Courtesty of the Austin Film Society
Lullaby by Faulkner Fox
Finally they slept, stationed just below our bedroom.
We did owe them -- they had let us bring our dog
to their beach home in Florida.
So they got their prim tribute -- gray brisket,
creamed potatoes, an audience
for their gall stone removal stories.
At midnight, limp but righteous,
we were done.
We snuck like teenagers
to the attic, a sparse room
with one twin bed, one red clock.
A room where children would go,
if we ever conceived any.
Lying on the twin, we began
to make love, and the bed
hummed and swayed,
but we were two floors
above our guests -- far enough to blur
the noises furniture can make.
Sometimes in sex
there are pinched moments
when your mind won't let anyone else
drive the boat. All you can do
is get up, try to shake it out.
We got up together
and looked back at the bed, thankful
to see below the bedclothes for once.
A bat, trapped in the mattress,
was flapping back and forth.
We had never known
pregnant furniture before.
Standing there naked
in the small room, we decided
(and a decision like this is always final)
to lie back down on the bat.
At first, we worked to hold
the bat's beat in our own.
But later, we moved on, into a gallop.
When I have trouble sleeping,
I am lullabied by this story, what it says:
when called for, cruelty fits me,
soft butter on a knife.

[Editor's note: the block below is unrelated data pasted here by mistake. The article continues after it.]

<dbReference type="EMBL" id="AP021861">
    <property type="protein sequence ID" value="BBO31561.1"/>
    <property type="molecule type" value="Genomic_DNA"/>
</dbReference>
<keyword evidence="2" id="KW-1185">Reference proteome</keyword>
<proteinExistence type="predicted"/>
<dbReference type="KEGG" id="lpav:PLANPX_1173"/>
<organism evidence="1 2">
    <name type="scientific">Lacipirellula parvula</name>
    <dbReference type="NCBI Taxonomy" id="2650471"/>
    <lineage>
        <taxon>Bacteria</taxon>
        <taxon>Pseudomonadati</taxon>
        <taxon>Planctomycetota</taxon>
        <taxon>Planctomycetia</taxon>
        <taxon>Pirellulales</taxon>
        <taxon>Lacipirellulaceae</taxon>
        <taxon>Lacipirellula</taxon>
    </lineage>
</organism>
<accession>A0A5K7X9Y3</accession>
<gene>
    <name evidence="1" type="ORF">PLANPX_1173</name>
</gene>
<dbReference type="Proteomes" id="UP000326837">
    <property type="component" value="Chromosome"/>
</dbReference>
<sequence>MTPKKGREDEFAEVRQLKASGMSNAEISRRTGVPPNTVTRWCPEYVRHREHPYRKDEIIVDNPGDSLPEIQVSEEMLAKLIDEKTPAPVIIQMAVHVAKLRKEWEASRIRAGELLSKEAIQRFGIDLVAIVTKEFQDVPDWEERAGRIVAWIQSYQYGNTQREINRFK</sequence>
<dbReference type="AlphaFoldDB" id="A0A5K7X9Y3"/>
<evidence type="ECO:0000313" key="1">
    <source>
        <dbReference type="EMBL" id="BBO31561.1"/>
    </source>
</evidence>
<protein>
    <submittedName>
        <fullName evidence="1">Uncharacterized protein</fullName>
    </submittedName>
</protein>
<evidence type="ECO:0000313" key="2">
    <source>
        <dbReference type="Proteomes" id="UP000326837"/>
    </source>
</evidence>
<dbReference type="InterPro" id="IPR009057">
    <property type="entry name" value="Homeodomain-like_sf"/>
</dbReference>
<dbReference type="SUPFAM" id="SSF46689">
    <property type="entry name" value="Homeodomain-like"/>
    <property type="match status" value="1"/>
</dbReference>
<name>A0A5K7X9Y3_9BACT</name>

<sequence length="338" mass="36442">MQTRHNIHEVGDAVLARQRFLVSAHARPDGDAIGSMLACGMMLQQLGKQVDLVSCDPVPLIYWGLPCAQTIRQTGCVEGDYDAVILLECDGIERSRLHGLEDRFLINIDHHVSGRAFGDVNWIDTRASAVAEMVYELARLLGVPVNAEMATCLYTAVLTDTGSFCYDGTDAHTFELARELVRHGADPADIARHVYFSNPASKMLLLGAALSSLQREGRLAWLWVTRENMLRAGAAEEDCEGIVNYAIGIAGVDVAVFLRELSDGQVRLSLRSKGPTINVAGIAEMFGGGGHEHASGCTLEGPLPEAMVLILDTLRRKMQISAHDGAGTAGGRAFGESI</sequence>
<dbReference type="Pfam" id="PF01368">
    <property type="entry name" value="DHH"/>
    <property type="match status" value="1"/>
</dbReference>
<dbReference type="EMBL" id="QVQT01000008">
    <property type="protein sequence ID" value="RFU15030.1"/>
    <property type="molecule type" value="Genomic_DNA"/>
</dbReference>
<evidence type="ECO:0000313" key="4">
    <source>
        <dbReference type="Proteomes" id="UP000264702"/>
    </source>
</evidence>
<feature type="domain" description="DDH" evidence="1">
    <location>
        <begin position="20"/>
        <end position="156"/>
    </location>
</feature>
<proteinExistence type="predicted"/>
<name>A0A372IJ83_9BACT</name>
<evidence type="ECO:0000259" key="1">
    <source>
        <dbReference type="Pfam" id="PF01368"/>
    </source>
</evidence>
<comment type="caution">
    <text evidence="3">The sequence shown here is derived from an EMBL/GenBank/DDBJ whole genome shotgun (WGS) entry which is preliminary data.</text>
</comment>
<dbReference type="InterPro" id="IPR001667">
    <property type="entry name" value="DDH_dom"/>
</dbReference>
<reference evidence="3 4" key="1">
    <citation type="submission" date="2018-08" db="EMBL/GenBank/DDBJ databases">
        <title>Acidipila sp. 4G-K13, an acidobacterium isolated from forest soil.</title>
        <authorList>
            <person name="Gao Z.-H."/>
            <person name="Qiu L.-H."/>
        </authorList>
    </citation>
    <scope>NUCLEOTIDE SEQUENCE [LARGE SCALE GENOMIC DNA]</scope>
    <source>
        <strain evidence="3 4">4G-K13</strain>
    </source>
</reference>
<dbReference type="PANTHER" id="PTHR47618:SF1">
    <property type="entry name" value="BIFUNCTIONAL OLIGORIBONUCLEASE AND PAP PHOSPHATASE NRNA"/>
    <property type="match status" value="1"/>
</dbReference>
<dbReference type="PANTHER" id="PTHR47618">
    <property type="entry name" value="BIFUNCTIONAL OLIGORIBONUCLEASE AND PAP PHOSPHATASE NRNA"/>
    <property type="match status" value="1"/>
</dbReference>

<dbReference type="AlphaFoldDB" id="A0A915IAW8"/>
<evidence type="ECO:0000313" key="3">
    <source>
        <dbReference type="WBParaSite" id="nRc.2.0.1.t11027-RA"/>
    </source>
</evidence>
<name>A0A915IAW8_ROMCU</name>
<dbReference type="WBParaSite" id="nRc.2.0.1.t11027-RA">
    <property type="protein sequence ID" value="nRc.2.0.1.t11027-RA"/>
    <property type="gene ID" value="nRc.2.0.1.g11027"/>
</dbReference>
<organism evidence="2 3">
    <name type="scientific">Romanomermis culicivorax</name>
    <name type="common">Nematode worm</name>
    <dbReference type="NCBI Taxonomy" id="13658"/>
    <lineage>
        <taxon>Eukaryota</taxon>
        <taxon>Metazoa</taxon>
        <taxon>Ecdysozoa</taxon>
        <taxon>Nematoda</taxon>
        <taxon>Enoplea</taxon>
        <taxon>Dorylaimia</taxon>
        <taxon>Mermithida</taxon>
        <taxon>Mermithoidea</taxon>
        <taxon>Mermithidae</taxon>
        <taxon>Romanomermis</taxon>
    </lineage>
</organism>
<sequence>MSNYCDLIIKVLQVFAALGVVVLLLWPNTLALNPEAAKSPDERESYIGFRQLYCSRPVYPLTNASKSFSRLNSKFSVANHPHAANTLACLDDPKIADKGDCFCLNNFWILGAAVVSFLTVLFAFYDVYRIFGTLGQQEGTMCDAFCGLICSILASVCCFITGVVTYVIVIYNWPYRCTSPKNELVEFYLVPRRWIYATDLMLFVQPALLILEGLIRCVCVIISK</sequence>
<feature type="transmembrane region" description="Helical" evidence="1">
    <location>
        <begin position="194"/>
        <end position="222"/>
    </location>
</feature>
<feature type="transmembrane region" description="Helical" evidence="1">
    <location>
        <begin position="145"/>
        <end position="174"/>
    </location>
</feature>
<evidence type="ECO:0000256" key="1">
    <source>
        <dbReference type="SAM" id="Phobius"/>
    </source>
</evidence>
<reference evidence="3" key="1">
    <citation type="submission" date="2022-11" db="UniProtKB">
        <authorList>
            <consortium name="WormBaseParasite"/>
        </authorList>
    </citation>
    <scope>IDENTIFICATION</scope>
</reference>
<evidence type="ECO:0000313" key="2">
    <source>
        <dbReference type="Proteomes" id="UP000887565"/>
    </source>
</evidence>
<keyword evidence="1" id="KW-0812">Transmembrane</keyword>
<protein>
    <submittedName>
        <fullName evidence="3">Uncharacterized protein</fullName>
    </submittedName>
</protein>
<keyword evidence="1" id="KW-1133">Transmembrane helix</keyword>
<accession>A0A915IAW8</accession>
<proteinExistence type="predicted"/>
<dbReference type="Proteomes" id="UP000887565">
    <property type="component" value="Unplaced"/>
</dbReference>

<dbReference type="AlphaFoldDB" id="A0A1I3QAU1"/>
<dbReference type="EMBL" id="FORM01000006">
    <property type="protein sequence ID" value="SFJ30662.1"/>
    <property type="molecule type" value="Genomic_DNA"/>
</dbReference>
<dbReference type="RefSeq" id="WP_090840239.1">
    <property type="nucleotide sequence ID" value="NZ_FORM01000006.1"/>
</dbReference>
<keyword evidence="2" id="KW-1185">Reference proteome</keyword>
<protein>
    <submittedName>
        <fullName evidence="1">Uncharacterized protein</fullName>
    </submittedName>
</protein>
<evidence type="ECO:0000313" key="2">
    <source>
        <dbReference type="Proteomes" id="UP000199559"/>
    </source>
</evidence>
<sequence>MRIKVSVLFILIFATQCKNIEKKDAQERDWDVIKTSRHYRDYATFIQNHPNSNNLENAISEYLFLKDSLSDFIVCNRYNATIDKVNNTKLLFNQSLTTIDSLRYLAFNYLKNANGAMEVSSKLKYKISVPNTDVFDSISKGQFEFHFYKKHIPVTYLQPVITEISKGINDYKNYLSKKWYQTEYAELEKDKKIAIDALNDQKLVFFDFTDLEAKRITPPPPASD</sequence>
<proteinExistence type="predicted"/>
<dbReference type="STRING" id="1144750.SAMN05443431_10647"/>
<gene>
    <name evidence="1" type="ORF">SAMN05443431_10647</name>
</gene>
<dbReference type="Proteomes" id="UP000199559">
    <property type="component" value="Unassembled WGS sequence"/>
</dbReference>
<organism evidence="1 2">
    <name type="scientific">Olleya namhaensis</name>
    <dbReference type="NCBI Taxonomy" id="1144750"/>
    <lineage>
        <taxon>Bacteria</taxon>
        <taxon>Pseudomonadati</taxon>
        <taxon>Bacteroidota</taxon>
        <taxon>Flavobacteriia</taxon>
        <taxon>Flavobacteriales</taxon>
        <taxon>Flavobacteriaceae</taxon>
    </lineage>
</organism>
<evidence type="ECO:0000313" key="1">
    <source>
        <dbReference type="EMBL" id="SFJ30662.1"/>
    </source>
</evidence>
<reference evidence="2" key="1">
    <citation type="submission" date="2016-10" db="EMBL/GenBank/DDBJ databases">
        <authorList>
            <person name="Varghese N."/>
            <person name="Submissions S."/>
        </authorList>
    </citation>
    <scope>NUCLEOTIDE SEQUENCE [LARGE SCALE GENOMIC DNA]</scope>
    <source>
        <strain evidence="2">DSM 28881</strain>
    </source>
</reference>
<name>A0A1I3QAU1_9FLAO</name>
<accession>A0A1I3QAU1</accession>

N. Coleman's Corner by Neil Coleman
Preserving, promoting, and presenting photography has been my profession, as well as my passion, for the past fifteen years in Austin. I've owned and operated a gallery dedicated to photography and I've been personally involved in over 100 exhibits around town. When I was approached to write for Austin Downtown Arts, I jumped on the opportunity to write about photography. To cover a wide range of topics, such as techniques, styles, exhibits, interviews, and ideas with photographers and gallery owners around Austin. I'm hoping to make this an interesting and informative addition to the magazine and would welcome any input.
In March of this year I featured the photographic artwork of Daniel J. Schaefer. His exhibit, entitled "Open Mine," contained large, filtered and diffused color prints. Portraits of musicians taken at open mike nights around some of the clubs in Austin. What made his images so strong and unique is one of the techniques he used that is referred to as "Rear Curtain Sync" (RCS).
RCS is a method for capturing ambient light while at the same time keeping a subject in focus. Ambient light is the light that comes from the sun (and in some instances artificial light). To properly expose for ambient light we have shutter speeds and apertures on our cameras. They each have a separate yet combined roll to play in proper exposure. The shutter speeds are described in terms of time. The shutter speed also determines how long the film sees the subject. If the subject is not moving, the length of time the shutter is open and the film sees the subject does not matter. But if the subject is moving, long shutter speeds can result in out of focus subjects because movement is seen by the film.